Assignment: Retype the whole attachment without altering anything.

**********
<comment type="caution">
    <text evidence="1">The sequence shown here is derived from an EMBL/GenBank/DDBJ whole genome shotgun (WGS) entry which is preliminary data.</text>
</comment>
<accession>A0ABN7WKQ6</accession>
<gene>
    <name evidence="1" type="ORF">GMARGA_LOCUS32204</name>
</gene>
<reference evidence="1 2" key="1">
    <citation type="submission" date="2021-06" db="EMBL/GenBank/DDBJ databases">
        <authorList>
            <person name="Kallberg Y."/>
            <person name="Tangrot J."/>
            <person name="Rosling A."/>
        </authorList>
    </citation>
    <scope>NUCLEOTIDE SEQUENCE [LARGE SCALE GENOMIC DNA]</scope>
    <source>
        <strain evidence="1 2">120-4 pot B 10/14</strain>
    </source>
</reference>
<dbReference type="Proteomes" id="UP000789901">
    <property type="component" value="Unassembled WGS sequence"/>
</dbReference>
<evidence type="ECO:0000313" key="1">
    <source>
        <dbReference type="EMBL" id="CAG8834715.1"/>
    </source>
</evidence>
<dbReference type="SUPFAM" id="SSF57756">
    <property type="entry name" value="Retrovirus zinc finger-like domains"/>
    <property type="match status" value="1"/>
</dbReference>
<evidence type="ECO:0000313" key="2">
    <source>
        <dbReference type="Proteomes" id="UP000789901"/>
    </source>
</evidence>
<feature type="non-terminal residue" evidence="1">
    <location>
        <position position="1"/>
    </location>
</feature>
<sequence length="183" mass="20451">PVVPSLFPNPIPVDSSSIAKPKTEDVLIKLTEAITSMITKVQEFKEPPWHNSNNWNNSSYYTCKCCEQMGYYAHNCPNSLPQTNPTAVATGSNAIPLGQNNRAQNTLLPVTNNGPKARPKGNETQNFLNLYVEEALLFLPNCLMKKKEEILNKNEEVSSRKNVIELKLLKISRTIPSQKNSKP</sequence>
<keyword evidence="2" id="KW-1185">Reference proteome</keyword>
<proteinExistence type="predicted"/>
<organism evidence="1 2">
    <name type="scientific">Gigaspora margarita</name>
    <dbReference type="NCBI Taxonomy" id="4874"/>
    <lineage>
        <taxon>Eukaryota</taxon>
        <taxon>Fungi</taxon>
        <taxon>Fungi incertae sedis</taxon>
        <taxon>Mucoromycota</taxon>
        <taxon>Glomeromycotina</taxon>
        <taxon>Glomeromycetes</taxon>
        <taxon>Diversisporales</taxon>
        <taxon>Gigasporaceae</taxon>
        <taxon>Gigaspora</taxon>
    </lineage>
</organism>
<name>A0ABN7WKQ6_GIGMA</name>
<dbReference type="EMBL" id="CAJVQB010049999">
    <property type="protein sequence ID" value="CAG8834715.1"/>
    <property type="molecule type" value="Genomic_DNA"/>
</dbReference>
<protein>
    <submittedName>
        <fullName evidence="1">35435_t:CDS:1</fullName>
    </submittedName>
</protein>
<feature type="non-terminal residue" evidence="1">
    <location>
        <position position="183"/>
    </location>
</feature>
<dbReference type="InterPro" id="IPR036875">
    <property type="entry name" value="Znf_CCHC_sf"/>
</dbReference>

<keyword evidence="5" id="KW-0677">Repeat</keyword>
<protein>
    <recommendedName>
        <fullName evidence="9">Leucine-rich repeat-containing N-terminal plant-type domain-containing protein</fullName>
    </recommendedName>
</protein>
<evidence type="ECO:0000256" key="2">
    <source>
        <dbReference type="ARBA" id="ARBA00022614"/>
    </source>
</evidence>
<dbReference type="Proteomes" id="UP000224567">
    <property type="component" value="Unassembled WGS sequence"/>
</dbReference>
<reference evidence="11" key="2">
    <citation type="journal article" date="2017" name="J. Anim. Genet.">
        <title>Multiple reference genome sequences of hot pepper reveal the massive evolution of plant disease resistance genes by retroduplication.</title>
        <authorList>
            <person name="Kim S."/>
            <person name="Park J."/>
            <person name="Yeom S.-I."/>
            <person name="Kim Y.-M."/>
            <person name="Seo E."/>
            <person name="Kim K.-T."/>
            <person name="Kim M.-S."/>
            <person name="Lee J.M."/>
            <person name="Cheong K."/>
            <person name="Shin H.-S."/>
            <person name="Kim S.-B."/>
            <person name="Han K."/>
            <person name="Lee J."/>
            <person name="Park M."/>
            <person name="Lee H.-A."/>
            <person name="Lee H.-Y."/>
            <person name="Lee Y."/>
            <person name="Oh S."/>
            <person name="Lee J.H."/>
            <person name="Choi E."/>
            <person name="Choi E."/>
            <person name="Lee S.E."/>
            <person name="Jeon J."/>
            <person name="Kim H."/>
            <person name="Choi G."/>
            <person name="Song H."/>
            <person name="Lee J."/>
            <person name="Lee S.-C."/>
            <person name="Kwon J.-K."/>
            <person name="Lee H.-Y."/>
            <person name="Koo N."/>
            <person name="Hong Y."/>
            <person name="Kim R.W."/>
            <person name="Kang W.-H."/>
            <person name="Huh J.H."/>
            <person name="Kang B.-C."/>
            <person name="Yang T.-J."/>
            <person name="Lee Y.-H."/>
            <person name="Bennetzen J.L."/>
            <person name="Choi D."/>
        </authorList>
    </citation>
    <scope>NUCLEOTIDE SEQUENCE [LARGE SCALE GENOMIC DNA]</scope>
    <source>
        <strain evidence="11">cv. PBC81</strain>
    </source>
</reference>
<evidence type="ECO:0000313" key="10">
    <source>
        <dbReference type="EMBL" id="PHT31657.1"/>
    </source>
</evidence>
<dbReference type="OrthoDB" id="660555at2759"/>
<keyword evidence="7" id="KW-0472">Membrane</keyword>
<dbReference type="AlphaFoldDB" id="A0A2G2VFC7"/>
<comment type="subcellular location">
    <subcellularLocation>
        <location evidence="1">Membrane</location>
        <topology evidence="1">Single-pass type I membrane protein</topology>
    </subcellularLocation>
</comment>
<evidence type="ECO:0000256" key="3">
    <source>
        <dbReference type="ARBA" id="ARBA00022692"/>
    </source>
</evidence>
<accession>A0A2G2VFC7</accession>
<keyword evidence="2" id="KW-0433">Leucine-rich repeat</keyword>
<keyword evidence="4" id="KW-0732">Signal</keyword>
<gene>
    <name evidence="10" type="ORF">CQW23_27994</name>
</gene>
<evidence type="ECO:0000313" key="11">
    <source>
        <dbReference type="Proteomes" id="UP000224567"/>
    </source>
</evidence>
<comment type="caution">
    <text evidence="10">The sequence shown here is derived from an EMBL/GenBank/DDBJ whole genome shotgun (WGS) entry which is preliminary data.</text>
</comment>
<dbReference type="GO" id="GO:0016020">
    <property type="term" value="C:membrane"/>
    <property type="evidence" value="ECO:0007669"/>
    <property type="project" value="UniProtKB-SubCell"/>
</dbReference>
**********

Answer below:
<comment type="caution">
    <text evidence="1">The sequence shown here is derived from an EMBL/GenBank/DDBJ whole genome shotgun (WGS) entry which is preliminary data.</text>
</comment>
<accession>A0ABN7WKQ6</accession>
<gene>
    <name evidence="1" type="ORF">GMARGA_LOCUS32204</name>
</gene>
<reference evidence="1 2" key="1">
    <citation type="submission" date="2021-06" db="EMBL/GenBank/DDBJ databases">
        <authorList>
            <person name="Kallberg Y."/>
            <person name="Tangrot J."/>
            <person name="Rosling A."/>
        </authorList>
    </citation>
    <scope>NUCLEOTIDE SEQUENCE [LARGE SCALE GENOMIC DNA]</scope>
    <source>
        <strain evidence="1 2">120-4 pot B 10/14</strain>
    </source>
</reference>
<dbReference type="Proteomes" id="UP000789901">
    <property type="component" value="Unassembled WGS sequence"/>
</dbReference>
<evidence type="ECO:0000313" key="1">
    <source>
        <dbReference type="EMBL" id="CAG8834715.1"/>
    </source>
</evidence>
<dbReference type="SUPFAM" id="SSF57756">
    <property type="entry name" value="Retrovirus zinc finger-like domains"/>
    <property type="match status" value="1"/>
</dbReference>
<evidence type="ECO:0000313" key="2">
    <source>
        <dbReference type="Proteomes" id="UP000789901"/>
    </source>
</evidence>
<feature type="non-terminal residue" evidence="1">
    <location>
        <position position="1"/>
    </location>
</feature>
<sequence length="183" mass="20451">PVVPSLFPNPIPVDSSSIAKPKTEDVLIKLTEAITSMITKVQEFKEPPWHNSNNWNNSSYYTCKCCEQMGYYAHNCPNSLPQTNPTAVATGSNAIPLGQNNRAQNTLLPVTNNGPKARPKGNETQNFLNLYVEEALLFLPNCLMKKKEEILNKNEEVSSRKNVIELKLLKISRTIPSQKNSKP</sequence>
<keyword evidence="2" id="KW-1185">Reference proteome</keyword>
<proteinExistence type="predicted"/>
<organism evidence="1 2">
    <name type="scientific">Gigaspora margarita</name>
    <dbReference type="NCBI Taxonomy" id="4874"/>
    <lineage>
        <taxon>Eukaryota</taxon>
        <taxon>Fungi</taxon>
        <taxon>Fungi incertae sedis</taxon>
        <taxon>Mucoromycota</taxon>
        <taxon>Glomeromycotina</taxon>
        <taxon>Glomeromycetes</taxon>
        <taxon>Diversisporales</taxon>
        <taxon>Gigasporaceae</taxon>
        <taxon>Gigaspora</taxon>
    </lineage>
</organism>
<name>A0ABN7WKQ6_GIGMA</name>
<dbReference type="EMBL" id="CAJVQB010049999">
    <property type="protein sequence ID" value="CAG8834715.1"/>
    <property type="molecule type" value="Genomic_DNA"/>
</dbReference>
<protein>
    <submittedName>
        <fullName evidence="1">35435_t:CDS:1</fullName>
    </submittedName>
</protein>
<feature type="non-terminal residue" evidence="1">
    <location>
        <position position="183"/>
    </location>
</feature>
<dbReference type="InterPro" id="IPR036875">
    <property type="entry name" value="Znf_CCHC_sf"/>
</dbReference>

<keyword evidence="5" id="KW-0677">Repeat</keyword>
<protein>
    <recommendedName>
        <fullName evidence="9">Leucine-rich repeat-containing N-terminal plant-type domain-containing protein</fullName>
    </recommendedName>
</protein>
<evidence type="ECO:0000256" key="2">
    <source>
        <dbReference type="ARBA" id="ARBA00022614"/>
    </source>
</evidence>
<dbReference type="Proteomes" id="UP000224567">
    <property type="component" value="Unassembled WGS sequence"/>
</dbReference>
<reference evidence="11" key="2">
    <citation type="journal article" date="2017" name="J. Anim. Genet.">
        <title>Multiple reference genome sequences of hot pepper reveal the massive evolution of plant disease resistance genes by retroduplication.</title>
        <authorList>
            <person name="Kim S."/>
            <person name="Park J."/>
            <person name="Yeom S.-I."/>
            <person name="Kim Y.-M."/>
            <person name="Seo E."/>
            <person name="Kim K.-T."/>
            <person name="Kim M.-S."/>
            <person name="Lee J.M."/>
            <person name="Cheong K."/>
            <person name="Shin H.-S."/>
            <person name="Kim S.-B."/>
            <person name="Han K."/>
            <person name="Lee J."/>
            <person name="Park M."/>
            <person name="Lee H.-A."/>
            <person name="Lee H.-Y."/>
            <person name="Lee Y."/>
            <person name="Oh S."/>
            <person name="Lee J.H."/>
            <person name="Choi E."/>
            <person name="Choi E."/>
            <person name="Lee S.E."/>
            <person name="Jeon J."/>
            <person name="Kim H."/>
            <person name="Choi G."/>
            <person name="Song H."/>
            <person name="Lee J."/>
            <person name="Lee S.-C."/>
            <person name="Kwon J.-K."/>
            <person name="Lee H.-Y."/>
            <person name="Koo N."/>
            <person name="Hong Y."/>
            <person name="Kim R.W."/>
            <person name="Kang W.-H."/>
            <person name="Huh J.H."/>
            <person name="Kang B.-C."/>
            <person name="Yang T.-J."/>
            <person name="Lee Y.-H."/>
            <person name="Bennetzen J.L."/>
            <person name="Choi D."/>
        </authorList>
    </citation>
    <scope>NUCLEOTIDE SEQUENCE [LARGE SCALE GENOMIC DNA]</scope>
    <source>
        <strain evidence="11">cv. PBC81</strain>
    </source>
</reference>
<evidence type="ECO:0000313" key="10">
    <source>
        <dbReference type="EMBL" id="PHT31657.1"/>
    </source>
</evidence>
<dbReference type="OrthoDB" id="660555at2759"/>
<keyword evidence="7" id="KW-0472">Membrane</keyword>
<dbReference type="AlphaFoldDB" id="A0A2G2VFC7"/>
<comment type="subcellular location">
    <subcellularLocation>
        <location evidence="1">Membrane</location>
        <topology evidence="1">Single-pass type I membrane protein</topology>
    </subcellularLocation>
</comment>
<evidence type="ECO:0000256" key="3">
    <source>
        <dbReference type="ARBA" id="ARBA00022692"/>
    </source>
</evidence>
<accession>A0A2G2VFC7</accession>
<keyword evidence="2" id="KW-0433">Leucine-rich repeat</keyword>
<keyword evidence="4" id="KW-0732">Signal</keyword>
<gene>
    <name evidence="10" type="ORF">CQW23_27994</name>
</gene>
<evidence type="ECO:0000313" key="11">
    <source>
        <dbReference type="Proteomes" id="UP000224567"/>
    </source>
</evidence>
<comment type="caution">
    <text evidence="10">The sequence shown here is derived from an EMBL/GenBank/DDBJ whole genome shotgun (WGS) entry which is preliminary data.</text>
</comment>
<dbReference type="GO" id="GO:0016020">
    <property type="term" value="C:membrane"/>
    <property type="evidence" value="ECO:0007669"/>
    <property type="project" value="UniProtKB-SubCell"/>
</dbReference>